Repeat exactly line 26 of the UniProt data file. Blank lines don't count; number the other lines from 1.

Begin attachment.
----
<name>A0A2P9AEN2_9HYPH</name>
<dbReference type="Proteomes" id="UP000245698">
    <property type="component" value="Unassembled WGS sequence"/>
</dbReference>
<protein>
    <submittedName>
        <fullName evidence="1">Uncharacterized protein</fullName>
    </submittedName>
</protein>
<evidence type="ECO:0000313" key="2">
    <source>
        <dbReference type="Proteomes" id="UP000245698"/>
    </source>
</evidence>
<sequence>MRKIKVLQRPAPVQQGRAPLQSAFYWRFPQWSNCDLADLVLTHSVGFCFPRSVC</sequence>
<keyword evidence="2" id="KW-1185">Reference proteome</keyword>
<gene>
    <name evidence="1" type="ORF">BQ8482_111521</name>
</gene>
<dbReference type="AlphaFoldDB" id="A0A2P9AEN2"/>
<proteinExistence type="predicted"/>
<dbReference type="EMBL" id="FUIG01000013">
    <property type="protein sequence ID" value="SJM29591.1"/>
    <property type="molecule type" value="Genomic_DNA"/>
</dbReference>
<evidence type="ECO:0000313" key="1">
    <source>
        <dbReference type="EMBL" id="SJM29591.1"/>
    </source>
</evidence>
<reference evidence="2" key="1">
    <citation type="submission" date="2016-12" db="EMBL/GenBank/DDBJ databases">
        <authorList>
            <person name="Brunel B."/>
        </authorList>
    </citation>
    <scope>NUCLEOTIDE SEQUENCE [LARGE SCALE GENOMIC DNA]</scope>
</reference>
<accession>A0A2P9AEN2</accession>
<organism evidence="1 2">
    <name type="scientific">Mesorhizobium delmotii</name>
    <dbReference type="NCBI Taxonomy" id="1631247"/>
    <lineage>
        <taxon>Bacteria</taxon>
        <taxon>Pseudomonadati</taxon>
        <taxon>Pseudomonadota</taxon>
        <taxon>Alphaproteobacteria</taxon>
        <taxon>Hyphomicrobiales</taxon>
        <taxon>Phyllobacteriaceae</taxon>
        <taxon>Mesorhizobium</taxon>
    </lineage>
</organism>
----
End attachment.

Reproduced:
<evidence type="ECO:0000313" key="1">